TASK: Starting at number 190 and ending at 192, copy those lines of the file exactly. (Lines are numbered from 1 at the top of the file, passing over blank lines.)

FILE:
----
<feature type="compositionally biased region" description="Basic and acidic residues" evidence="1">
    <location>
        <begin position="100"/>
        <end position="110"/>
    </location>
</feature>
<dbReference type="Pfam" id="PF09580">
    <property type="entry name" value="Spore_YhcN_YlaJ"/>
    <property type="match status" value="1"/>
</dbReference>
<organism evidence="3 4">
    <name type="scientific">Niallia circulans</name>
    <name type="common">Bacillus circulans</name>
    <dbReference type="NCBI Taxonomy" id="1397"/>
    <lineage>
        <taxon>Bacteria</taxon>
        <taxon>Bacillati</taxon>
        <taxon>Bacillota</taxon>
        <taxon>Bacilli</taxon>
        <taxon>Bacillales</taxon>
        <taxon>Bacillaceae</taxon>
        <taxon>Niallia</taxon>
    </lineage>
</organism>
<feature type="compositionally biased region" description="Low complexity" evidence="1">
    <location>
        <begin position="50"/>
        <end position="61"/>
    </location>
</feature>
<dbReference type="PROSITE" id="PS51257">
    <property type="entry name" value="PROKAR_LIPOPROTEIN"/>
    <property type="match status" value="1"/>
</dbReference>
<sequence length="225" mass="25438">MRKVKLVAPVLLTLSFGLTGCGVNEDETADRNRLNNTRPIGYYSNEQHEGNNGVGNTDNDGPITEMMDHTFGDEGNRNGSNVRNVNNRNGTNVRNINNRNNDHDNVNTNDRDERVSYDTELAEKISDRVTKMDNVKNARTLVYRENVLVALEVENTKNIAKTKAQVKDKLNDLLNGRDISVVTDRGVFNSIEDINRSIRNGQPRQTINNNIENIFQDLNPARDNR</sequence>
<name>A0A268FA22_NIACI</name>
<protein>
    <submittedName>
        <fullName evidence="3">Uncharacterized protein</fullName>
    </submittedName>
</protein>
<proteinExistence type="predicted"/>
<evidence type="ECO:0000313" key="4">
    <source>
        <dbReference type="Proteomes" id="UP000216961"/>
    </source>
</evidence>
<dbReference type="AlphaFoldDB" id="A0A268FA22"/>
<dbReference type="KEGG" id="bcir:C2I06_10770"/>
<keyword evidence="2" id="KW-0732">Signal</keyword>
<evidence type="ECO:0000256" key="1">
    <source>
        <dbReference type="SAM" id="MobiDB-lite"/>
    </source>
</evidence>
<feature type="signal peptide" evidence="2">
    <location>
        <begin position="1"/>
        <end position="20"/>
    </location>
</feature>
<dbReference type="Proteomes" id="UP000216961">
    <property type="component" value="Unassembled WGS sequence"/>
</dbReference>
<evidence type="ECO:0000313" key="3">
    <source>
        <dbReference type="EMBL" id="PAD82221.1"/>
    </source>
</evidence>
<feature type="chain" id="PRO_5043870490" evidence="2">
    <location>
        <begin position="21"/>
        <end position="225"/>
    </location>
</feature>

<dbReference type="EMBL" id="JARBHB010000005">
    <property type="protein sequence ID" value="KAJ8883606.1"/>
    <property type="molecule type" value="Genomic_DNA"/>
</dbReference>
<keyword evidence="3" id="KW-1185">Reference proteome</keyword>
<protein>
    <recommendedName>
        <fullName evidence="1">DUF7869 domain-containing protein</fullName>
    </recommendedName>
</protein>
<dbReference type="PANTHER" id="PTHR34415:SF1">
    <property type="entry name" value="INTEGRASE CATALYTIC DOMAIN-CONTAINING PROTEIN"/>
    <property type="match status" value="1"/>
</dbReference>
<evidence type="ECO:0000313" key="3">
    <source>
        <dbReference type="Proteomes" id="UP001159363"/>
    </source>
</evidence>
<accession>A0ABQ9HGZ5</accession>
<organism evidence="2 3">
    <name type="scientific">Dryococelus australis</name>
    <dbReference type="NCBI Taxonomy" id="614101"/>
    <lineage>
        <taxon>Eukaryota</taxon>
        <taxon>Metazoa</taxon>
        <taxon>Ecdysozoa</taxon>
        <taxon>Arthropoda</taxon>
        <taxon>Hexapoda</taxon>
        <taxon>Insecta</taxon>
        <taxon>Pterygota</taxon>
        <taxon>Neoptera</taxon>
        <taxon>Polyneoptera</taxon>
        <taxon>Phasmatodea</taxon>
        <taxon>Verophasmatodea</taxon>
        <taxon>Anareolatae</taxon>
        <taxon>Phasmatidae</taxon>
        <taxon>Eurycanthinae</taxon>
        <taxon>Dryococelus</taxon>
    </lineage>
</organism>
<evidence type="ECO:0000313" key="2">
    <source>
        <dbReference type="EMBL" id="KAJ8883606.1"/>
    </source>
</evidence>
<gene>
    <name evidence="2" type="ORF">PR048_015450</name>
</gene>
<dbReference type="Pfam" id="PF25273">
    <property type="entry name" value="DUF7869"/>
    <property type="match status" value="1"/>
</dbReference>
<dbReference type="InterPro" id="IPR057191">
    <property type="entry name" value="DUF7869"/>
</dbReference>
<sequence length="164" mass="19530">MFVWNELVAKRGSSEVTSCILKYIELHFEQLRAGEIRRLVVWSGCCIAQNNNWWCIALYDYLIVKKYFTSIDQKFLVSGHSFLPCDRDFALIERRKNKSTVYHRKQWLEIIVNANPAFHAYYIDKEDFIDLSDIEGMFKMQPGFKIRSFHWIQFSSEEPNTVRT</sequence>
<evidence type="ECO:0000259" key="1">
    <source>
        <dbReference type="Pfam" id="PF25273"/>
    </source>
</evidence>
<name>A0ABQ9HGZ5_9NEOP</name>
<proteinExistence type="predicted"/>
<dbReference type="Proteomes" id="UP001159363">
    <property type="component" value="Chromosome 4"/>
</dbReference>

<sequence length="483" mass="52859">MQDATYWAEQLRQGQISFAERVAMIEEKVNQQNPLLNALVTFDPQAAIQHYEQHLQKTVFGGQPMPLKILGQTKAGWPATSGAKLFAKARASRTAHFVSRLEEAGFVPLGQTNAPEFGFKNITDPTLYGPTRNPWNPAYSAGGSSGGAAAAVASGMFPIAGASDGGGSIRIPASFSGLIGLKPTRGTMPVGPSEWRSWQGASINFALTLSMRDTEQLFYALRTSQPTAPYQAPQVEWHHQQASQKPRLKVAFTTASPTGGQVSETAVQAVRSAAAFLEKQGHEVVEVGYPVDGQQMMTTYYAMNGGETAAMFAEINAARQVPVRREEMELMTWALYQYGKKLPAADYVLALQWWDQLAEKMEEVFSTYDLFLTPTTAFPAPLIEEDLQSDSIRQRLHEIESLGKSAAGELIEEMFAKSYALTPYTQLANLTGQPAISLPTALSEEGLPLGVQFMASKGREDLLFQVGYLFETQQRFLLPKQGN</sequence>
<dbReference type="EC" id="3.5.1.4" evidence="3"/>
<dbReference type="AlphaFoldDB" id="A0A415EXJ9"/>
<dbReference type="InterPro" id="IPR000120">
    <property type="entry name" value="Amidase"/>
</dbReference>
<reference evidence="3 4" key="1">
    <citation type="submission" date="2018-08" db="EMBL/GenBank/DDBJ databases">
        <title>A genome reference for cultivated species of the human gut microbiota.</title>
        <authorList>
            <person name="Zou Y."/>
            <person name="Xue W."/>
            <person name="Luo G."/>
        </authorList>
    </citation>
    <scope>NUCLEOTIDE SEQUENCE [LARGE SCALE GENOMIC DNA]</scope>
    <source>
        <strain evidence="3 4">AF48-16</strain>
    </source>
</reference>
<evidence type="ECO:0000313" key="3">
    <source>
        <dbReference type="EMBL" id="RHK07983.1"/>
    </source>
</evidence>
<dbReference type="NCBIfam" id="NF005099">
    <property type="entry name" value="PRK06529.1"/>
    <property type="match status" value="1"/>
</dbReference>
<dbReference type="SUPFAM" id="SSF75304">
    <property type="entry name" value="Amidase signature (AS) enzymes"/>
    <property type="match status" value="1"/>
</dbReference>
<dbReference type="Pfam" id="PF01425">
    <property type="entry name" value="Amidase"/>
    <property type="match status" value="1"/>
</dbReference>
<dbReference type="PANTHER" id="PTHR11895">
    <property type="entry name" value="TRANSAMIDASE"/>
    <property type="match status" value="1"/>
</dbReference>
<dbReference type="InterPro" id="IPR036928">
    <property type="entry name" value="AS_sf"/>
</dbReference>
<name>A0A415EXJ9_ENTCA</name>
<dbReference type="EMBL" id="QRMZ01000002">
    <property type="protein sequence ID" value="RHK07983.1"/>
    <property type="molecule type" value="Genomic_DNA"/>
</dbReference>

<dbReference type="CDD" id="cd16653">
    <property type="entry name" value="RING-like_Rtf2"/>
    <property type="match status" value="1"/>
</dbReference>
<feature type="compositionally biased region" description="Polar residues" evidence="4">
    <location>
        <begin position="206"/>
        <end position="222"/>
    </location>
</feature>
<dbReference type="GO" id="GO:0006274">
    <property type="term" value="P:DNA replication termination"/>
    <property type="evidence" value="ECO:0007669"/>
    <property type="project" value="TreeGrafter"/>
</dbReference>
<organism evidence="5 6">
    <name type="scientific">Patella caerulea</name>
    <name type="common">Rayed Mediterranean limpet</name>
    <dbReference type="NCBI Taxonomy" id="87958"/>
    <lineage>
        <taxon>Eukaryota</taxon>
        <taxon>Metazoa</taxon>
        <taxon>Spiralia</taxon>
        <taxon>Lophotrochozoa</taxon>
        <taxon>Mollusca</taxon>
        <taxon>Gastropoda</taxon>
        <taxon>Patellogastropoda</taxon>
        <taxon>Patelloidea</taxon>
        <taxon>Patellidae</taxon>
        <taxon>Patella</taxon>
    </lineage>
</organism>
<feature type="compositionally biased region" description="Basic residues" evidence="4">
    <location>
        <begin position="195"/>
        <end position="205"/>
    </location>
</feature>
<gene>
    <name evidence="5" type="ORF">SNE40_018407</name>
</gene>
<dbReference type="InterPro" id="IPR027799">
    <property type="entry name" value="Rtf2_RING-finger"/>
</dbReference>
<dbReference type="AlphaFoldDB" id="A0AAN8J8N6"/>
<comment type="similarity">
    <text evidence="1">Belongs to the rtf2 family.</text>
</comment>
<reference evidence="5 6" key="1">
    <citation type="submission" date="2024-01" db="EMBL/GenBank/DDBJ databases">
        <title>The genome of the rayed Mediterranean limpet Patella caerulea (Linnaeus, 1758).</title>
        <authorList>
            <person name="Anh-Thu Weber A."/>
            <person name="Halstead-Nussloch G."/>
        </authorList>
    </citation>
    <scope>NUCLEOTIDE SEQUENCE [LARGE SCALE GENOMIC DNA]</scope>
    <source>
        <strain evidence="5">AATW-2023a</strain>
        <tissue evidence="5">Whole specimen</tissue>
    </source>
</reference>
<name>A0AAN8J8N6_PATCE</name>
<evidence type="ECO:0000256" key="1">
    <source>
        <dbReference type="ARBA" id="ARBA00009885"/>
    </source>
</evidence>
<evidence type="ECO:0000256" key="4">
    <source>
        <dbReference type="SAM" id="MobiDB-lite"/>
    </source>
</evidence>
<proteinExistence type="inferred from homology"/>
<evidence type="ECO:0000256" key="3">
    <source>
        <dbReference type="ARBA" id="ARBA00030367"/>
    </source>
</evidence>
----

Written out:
    <property type="molecule type" value="Genomic_DNA"/>
</dbReference>

<dbReference type="CDD" id="cd16653">